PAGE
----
The comments can be incredibly tedious and detailed, as people go through their options, hopes and justifications. They think they'll get a hot wrap, it's one of those days, they hope Pret's doing the chicken one... That said, yesterday they had quite bad heartburn all afternoon and were really sleepy so maybe actually hot food is not a great plan in the middle of the day, maybe a salad...

    And as the morning marches on the chat gets less theoretical and more strategic: they ask around to find out who's been out, has anyone been to Pret, what's the soup today, is it raining? The culmination of all this is they either finally head out at about 1.30pm to get their lunch, or they wait until someone else looks like they're heading out and cheekily ask them to pick them up a burrito because they just can't get away from their desk. It's a relief when they finally have something to stuff their face with and stop talking.

    Flickr: Ambernectar 13


    Chattering class: quibbles and queries

    TV shows on dieting

    Ugh, enough now! Oh alright, just one more...

    People leaning forward in train seats

    Annoying and intrusive

    Metcalfe's Skinny popcorn

    Favourite niche snack about to go mainstream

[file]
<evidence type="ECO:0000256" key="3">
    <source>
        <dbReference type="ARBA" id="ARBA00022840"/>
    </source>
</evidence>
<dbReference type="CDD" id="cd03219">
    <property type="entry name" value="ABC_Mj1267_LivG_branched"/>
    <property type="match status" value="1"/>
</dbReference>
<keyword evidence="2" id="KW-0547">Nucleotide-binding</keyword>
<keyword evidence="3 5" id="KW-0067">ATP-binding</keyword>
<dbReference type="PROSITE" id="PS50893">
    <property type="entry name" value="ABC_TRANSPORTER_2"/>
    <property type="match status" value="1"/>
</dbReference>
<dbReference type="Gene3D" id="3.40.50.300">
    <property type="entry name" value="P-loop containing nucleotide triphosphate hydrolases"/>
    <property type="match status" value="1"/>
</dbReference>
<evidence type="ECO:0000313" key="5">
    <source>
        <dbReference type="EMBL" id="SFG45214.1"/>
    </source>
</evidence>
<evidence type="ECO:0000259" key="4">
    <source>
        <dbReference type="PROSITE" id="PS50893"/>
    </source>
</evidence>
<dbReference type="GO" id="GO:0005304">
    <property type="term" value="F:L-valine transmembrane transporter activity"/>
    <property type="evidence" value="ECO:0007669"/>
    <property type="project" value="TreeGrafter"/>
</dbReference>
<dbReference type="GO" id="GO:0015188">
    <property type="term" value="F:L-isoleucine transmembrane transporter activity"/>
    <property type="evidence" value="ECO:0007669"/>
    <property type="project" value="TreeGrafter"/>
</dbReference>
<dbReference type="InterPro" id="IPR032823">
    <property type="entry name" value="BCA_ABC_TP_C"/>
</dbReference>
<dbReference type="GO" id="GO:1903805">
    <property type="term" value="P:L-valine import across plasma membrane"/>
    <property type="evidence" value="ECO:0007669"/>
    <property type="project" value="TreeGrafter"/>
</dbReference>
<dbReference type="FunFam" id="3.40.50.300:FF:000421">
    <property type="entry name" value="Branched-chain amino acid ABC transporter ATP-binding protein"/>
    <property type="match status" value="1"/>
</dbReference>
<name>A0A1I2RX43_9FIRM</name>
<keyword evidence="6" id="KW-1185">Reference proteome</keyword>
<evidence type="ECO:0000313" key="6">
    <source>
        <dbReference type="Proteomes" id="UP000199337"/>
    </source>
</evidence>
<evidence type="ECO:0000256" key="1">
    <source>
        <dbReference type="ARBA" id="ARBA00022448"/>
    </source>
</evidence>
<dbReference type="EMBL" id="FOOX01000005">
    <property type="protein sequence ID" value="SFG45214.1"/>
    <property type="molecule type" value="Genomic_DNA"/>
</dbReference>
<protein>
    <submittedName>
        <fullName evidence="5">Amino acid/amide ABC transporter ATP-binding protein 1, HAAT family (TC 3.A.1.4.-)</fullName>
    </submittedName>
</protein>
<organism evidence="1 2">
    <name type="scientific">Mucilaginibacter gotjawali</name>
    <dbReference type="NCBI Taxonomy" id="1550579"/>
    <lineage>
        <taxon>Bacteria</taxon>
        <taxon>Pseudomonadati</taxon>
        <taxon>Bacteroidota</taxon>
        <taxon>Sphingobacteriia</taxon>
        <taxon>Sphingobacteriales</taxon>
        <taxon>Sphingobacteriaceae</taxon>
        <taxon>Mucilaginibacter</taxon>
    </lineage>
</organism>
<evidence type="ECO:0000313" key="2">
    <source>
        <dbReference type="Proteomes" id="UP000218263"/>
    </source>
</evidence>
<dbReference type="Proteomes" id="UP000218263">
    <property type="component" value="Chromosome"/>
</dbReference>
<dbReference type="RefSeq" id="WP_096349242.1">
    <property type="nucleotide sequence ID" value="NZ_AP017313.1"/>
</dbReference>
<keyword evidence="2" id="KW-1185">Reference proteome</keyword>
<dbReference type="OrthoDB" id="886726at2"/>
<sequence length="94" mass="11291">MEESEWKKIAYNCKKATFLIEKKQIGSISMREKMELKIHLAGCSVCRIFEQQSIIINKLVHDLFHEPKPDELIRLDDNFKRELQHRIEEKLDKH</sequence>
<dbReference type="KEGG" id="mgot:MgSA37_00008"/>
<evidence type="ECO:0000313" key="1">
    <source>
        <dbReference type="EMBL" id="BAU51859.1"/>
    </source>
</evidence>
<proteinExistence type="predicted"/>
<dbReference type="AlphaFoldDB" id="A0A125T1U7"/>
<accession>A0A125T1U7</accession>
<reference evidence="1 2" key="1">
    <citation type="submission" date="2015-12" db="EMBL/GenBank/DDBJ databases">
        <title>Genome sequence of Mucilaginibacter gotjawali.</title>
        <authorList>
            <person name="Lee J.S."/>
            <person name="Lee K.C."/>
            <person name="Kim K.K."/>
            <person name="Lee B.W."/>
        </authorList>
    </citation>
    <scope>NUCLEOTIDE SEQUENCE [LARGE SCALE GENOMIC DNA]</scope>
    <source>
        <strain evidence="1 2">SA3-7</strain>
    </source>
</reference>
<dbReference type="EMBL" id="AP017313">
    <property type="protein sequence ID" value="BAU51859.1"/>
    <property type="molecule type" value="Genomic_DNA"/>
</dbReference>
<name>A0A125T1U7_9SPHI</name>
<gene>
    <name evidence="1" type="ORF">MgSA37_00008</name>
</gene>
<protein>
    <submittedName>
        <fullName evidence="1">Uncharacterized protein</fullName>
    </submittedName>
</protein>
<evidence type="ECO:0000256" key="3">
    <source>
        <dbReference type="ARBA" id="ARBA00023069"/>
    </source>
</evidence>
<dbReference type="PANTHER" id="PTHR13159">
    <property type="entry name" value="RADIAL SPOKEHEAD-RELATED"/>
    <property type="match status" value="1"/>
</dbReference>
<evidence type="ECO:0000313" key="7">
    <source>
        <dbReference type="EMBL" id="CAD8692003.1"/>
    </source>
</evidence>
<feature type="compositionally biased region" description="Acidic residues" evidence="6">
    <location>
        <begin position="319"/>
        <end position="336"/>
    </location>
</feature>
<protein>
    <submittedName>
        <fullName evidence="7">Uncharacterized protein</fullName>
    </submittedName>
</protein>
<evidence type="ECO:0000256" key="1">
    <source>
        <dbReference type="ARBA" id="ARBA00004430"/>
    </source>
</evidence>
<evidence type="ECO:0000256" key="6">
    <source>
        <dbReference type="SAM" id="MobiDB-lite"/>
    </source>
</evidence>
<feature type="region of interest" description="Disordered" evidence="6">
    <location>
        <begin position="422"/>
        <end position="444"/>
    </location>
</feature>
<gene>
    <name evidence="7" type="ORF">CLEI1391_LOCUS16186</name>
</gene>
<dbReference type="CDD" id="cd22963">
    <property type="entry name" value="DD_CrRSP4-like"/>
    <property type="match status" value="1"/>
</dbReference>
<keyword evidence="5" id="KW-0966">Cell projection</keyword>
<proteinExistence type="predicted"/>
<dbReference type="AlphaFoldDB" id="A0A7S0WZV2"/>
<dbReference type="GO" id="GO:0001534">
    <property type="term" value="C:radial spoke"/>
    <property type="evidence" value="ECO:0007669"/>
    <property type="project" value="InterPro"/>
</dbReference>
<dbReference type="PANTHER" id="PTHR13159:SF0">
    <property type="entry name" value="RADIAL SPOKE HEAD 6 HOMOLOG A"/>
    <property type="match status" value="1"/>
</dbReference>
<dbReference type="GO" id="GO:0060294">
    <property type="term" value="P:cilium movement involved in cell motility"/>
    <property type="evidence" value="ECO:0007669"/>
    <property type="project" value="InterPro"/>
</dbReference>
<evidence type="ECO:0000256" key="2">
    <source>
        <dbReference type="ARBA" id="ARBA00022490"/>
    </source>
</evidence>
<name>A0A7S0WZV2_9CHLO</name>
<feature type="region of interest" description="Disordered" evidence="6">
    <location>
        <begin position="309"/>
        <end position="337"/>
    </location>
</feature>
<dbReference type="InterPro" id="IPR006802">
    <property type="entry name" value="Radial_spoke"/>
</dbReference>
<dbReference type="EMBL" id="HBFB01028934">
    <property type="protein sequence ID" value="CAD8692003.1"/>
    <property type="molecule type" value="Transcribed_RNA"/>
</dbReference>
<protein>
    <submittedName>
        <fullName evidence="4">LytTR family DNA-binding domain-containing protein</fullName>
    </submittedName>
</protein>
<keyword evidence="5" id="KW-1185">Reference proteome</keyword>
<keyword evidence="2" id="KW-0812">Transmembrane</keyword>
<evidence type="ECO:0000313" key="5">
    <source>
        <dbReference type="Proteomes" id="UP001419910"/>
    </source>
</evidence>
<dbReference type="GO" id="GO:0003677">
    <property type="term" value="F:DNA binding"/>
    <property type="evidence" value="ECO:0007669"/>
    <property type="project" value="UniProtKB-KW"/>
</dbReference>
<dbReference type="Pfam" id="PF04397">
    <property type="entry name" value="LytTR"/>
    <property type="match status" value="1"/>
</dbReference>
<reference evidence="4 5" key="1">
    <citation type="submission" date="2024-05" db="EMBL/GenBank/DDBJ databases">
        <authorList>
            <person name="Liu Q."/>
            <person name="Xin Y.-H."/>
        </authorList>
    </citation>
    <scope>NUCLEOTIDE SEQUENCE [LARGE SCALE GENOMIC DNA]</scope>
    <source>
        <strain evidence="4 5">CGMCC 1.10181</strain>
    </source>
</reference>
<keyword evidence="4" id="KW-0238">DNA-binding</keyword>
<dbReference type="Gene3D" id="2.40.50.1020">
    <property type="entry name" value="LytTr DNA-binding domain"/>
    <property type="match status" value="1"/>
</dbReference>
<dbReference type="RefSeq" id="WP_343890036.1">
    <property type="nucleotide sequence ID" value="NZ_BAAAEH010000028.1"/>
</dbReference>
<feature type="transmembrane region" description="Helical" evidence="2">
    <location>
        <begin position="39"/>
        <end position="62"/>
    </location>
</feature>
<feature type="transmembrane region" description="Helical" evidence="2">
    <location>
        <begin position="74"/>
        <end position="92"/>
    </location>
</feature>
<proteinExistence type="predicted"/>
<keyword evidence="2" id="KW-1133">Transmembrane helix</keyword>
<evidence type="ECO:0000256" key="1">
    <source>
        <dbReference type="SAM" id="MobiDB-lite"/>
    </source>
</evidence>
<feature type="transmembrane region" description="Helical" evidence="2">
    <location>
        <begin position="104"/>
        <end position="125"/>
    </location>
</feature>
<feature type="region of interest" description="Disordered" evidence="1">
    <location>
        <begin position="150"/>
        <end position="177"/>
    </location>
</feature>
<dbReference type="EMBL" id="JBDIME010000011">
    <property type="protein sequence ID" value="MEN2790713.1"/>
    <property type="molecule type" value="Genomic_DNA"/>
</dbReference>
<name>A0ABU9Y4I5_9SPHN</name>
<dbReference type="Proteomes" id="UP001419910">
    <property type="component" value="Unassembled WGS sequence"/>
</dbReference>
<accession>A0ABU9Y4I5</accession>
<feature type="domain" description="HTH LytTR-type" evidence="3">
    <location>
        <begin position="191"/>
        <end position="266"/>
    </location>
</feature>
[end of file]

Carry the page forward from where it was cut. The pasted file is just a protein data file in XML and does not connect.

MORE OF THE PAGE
Tax returns

    Absolutely love sharing misery on Twitter

    Books received for Christmas

    No idea how/when to get through the stack


    Still not convinced it's a doddle

    Dry January

    Would be easier if people didn't stop talking about it

    People who breathe really loudly in yoga and pilates classes

    Do please shut up

    Kale and spinach

    Why do they come in such huge bags?

    A newly filled fruit bowl

    As satisfying as fresh bed sheets


    Middle-class office-speak: 'I'll raise it in the 3.30'

    The word 'meeting' is over, it would seem. I'm lucky enough not to have had to go to many meetings in my career. But everywhere I've worked I've heard people around me talking about them – arranging them, fretting about what to say in them, then fretting about what was said and moaning about how pointless and/or long they were. And these days they tend to refer to them just by the time at which they are held: 'David was saying in the 11...', 'I'll raise it in the 3.30'.

    I quite like this format in its brevity and plainness. Everyone understands that a meeting is being talked about; the word doesn't need saying and nor does the agenda need referring to. The world of work has come to realise that saying 'I'll bring it to the resource strategy meeting' is pointless because everyone knows meetings never stick to their agenda and usually fail to achieve anything. So you may as well just be honest about it being nothing more than some people sitting down in a room at a certain time with the aim of feeling a bit more useful by talking about some stuff.

    It's the sort of office speak that's actually an improvement on communication at work – a rare thing indeed.